Last week, I had several very good conversations with people concerning various ways in which God uses people to serve the church. Some of these discussion were triggered by the “Developing a Biblical Ecclesiology” seminar from several days ago. So, if you talked with me last week, you may see bits and pieces of our conversation here.
I’m going to cover these discussions in two different posts. The first – this post – will cover two fundamental categories of how God uses his people – through speaking and through serving. The next post – tomorrow – will cover how God uses some people in one locality or community, while he uses others across different localities or communities.
Friday night before the seminar, part of our discussion centered around the topic of spiritual gifts. As we know, there are several spiritual gift lists in Scripture (Romans 12:6-8; 1 Corinthians 12:8-10, 28-30; 1 Corinthians 14:26; Ephesians 4:11). As Dave Black pointed out, though, while some are supernaturally gifted to do certain things (i.e. teaching), all followers of Jesus are responsible for doing these same things (i.e. teaching).
Thus, all are responsible for giving, while the Spirit uses some people’s giving in supernatural ways. All are responsible for helping, while the Spirit uses some people’s helping in supernatural ways. All are responsible for teaching, while the Spirit uses some people’s teaching in supernatural ways. Those whom the Spirit normally supernaturally gifts for teaching (for example), we can call “teachers” (or “prophets” or “shepherds” or “encouragers” or “givers” etc). But, this doesn’t remove the responsibility of all to teach (or prophesy or shepherd or encourage or give etc).
Thus, when I think about gifting and serving other people, I like to use the broad categories that we find in 1 Peter 4:10-11:
As each has received a gift, use it to serve one another, as good stewards of God’s varied grace: whoever speaks, as one who speaks oracles of God; whoever serves, as one who serves by the strength that God supplies – in order that in everything God may be glorified through Jesus Christ. To him belong glory and dominion forever and ever. Amen. (1 Peter 4:10-11 ESV)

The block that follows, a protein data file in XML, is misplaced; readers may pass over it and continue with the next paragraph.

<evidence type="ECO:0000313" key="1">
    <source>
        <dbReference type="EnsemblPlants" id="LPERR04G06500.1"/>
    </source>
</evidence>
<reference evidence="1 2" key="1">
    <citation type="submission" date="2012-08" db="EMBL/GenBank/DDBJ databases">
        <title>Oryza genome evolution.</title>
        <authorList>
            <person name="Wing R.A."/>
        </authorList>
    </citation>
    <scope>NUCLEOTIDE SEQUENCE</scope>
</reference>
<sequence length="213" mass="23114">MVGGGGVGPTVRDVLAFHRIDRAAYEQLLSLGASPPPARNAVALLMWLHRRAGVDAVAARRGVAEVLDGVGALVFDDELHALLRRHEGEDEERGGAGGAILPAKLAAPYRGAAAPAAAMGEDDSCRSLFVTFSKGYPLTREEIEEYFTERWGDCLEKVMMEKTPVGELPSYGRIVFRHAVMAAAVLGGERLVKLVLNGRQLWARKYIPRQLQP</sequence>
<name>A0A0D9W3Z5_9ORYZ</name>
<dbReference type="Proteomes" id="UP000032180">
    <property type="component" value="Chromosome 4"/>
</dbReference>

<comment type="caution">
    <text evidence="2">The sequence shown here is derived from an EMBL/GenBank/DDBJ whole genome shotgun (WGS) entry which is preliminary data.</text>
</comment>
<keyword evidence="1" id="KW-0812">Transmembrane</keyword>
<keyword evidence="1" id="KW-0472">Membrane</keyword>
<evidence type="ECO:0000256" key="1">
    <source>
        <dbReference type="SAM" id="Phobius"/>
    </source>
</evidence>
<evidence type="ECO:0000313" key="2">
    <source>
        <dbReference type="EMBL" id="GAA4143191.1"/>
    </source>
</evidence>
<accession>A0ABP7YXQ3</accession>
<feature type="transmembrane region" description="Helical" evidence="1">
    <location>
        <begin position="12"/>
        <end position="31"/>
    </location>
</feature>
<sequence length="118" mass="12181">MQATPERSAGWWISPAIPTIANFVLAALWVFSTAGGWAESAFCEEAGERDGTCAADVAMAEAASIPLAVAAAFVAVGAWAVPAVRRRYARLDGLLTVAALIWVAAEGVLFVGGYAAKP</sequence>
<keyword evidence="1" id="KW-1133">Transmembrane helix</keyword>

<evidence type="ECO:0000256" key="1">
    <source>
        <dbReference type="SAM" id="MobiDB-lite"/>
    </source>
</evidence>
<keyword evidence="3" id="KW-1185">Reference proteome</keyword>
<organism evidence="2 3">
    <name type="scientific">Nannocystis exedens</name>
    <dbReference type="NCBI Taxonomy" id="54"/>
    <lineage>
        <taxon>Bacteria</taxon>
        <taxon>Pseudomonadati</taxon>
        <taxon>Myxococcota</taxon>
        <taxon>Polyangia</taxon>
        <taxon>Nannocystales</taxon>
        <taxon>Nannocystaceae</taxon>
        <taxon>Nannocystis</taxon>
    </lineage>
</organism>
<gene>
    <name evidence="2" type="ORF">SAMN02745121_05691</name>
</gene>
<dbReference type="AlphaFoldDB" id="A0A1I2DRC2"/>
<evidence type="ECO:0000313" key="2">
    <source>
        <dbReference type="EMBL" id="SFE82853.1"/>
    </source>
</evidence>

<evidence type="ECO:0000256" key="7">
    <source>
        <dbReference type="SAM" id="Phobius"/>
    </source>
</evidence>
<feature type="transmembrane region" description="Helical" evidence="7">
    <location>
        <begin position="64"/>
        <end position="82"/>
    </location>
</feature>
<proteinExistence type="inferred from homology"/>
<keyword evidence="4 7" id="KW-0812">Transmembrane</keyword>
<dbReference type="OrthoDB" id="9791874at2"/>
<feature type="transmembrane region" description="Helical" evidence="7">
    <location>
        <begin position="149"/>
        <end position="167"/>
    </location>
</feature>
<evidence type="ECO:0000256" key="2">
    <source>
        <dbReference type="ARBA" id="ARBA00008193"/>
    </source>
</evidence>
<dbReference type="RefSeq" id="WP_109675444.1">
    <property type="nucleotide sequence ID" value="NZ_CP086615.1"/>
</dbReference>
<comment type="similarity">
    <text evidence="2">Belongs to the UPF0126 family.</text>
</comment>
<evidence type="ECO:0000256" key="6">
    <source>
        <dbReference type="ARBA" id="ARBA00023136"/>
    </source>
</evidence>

In this passage, Peter takes the emphasis off of the individual gifts, and divides all types of work among people into two different categories: speaking and serving. (In this case, since we know that “speaking” is a way to serve, we can understand “serving” as “non-speaking”.) Furthermore, Peter indicates that when we speak or serve from love (4:8-9), as directed and enabled by God, then we bring glory to God.
The reason that I like these broad categories is that I do not have to be concerned about which particular gift I am exercising. In fact, when I speak, I am not supposed to be concerned about which gift I am exercising, because I do not know how the Spirit is going to use my words. Similarly, when I serve someone, I do not know how the Spirit is going to use that either.
My focus should simply be on speaking to or serving one another and allowing the Spirit to choose how to use my words or actions. In this way, we take the focus off of the one doing the speaking or serving and we even take the focus off of the specific “gift” being exercised as if we could choose which “gift” to exercise. No, our focus is on speaking and/or serving as directed by God and allowing the Spirit to use our speaking and/or service as he chooses.
Also, these broad categories remind us that both speaking and serving remain the responsibility to ALL followers of Jesus Christ. If the Spirit normally uses my speaking as teaching, this does not remove my responsibility to serve. If the Spirit normally uses my serving as giving, this does not remove my responsibility to speak.
However, recognizing these broad categories and the responsibility of all believers to speak or to serve does not change the fact that the Spirit does choose to use some people more in one manner than in another manner. Thus, we can recognize “teachers” and “prophets” and “givers” and “helpers” etc. Also, recognizing how God generally chooses to use our own speaking and serving can help us understand how he wishes us to work among the church. Certainly, there can be times that the Spirit chooses to work in different ways, and we should also be ready for that as well.
In this view, we can see how the authors of Scripture recognize that all believers are responsible for teaching, exhorting, serving, giving, prophecy, etc., while they also recognize that some are teachers, some are exhorters, some are givers, some are prophets, etc. While it can be beneficial to both ourselves and the church to know how the Spirit generally uses our speaking/serving, it is also beneficial to recognize that we are all responsible to speak/serve.